PROTEIN = _______ x 20% = 312 calories from protein

CARBOHYDRATES = _______ x 5% = 78 calories from carbohydrates

Now we can drill down deeper to work out how many grams of each macro your need to be eating.

There are 9 grams of FAT per calorie.

There are 4 grams of PROTEIN per calorie.

There are 4 grams of CARBOHYDRATE per calorie.

Going back to our example guy, his macro grams look like this . . .

Fat = 1361 divided by 9 = grams

Protein = 363 divided by 4 = grams

Carbohydrates = 91 divided by 4 = grams

Here is what it is like for our 30-year old woman:

Fat = 1170 divided by 9 = 130 grams

Protein = 312 divided by 4 = 78 grams

Carbohydrates = 78 divided by 4 = 19.5 grams

Fat = ______ divided by 9 = ___ grams

Protein = ______ divided by 4 = ___ grams

Carbohydrates = ______ divided by 4 = ___ grams

You now know what your macro goals are. While you don’t have to count calories on the keto diet, you will want to get your head round what your macro targets look like in terms of real food and portion sizes. Using a quality App like myfitnesspal over the first couple of weeks of your keto experience will help you to gauge your long term portion control..

Tip Two: The Pantry Make-Over

Your next step is to expunge your home of carb laden foods. Start with grain foods – they are the ones that will cause the quickest blood sugar surge. Then clear out the packaged freezer meals, pasta, rice, sugary drinks, candy and cereals.
This is where you have to get ruthless. If you are serious about your weight loss journey, you need to honestly and thoroughly complete this step. It doesn’t matter how strong your willpower is – of you keep carb foods in your home, you will find a way to get them into your body. And when you do that, you will be pulling yourself out of ketosis.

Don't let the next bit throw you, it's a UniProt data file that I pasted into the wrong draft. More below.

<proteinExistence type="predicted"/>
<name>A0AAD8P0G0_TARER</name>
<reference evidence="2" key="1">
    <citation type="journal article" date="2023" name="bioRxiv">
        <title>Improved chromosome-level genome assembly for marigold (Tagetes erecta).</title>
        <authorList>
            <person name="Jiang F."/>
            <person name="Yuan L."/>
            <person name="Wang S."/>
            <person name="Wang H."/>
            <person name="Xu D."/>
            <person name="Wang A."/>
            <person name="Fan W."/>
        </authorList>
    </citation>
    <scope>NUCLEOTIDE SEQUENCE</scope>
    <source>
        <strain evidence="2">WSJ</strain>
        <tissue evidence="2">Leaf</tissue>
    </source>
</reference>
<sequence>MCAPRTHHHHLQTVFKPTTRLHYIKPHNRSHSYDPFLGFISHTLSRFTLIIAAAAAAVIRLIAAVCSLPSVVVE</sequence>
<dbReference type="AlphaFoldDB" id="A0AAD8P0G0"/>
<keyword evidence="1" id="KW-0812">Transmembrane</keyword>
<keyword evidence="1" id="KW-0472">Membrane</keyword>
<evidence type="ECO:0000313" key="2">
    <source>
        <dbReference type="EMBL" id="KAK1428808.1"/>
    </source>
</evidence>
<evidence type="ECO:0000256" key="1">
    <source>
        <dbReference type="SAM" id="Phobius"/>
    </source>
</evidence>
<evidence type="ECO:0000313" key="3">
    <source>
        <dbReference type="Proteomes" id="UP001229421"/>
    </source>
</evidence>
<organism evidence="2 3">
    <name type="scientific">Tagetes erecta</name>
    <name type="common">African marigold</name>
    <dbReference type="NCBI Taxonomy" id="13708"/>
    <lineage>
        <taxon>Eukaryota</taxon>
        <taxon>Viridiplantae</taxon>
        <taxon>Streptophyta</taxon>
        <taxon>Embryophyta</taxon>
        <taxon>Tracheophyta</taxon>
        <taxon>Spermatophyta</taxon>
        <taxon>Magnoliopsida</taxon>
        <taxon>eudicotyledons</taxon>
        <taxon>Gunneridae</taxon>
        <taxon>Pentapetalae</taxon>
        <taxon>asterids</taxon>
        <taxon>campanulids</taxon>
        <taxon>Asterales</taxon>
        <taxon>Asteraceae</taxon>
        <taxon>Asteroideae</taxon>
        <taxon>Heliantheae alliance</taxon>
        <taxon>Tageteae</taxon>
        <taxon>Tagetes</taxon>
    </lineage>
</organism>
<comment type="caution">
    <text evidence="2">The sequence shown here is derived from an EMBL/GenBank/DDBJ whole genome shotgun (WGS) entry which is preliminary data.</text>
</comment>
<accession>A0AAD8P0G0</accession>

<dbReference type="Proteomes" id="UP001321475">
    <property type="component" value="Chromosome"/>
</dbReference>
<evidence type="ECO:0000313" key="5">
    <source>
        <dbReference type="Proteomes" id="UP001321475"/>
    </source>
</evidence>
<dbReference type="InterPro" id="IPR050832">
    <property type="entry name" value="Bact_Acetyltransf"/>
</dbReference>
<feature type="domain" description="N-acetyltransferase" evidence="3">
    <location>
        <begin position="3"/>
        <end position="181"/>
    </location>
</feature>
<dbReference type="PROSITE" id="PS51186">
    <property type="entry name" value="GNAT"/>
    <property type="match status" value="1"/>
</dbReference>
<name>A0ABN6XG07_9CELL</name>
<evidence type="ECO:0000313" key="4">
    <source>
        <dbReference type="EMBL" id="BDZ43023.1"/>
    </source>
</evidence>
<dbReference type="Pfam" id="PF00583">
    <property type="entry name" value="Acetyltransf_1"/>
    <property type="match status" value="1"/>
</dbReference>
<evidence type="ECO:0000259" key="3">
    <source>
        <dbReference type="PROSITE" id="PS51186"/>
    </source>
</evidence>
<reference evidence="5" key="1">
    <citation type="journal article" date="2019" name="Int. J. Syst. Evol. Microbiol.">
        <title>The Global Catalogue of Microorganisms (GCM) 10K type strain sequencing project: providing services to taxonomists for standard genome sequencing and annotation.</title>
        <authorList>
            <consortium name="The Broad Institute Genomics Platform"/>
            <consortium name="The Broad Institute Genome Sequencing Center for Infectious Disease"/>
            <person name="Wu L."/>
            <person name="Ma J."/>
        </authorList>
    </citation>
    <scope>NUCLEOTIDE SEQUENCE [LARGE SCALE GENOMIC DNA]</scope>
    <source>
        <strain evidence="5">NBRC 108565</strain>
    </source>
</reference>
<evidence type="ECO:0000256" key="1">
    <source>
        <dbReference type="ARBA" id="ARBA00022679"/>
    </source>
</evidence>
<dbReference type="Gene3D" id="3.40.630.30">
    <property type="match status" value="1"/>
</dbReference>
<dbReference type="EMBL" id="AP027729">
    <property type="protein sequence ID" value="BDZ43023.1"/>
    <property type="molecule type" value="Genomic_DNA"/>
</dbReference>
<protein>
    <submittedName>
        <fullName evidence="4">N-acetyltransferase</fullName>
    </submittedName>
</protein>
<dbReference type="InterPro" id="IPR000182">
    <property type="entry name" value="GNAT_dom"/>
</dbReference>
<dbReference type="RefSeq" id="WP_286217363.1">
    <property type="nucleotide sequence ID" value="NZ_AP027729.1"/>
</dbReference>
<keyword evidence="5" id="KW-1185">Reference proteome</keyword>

From now on, processed carbohydrate foods DO NOT APPLY to you.

Once you have cleared the carbs out of your home, it will be time to start replacing them with better, healthier keto friendly foods.

Tip Three: Meal Prep

Starting out on a new way of eating can be daunting prospect. One way that we’ve found to make it a whole lot easier to negotiate your way first that first week is to have a set meal plan to follow. That way you don’t have to think about what is coming up t your next meal – it has all been carefully laid out for you.

The next step to success over that first week is to actually prepare your meals in advance. Meal prep is a great idea for everyone, but it’s especially advantageous when you’re starting down a new nutritional path. It means you don’t have to think about how to prepare your next meal – you simply grab it out of the freezer.

If you plan to start your Keto eating pattern on a Monday, spend a couple of hours on Sunday preparing your meals. Making enough for two or three portions to provide multiple meals throughout the week. Then place each meal in a sealed container and store it in the fridge ready to pull out and heat up when you need it.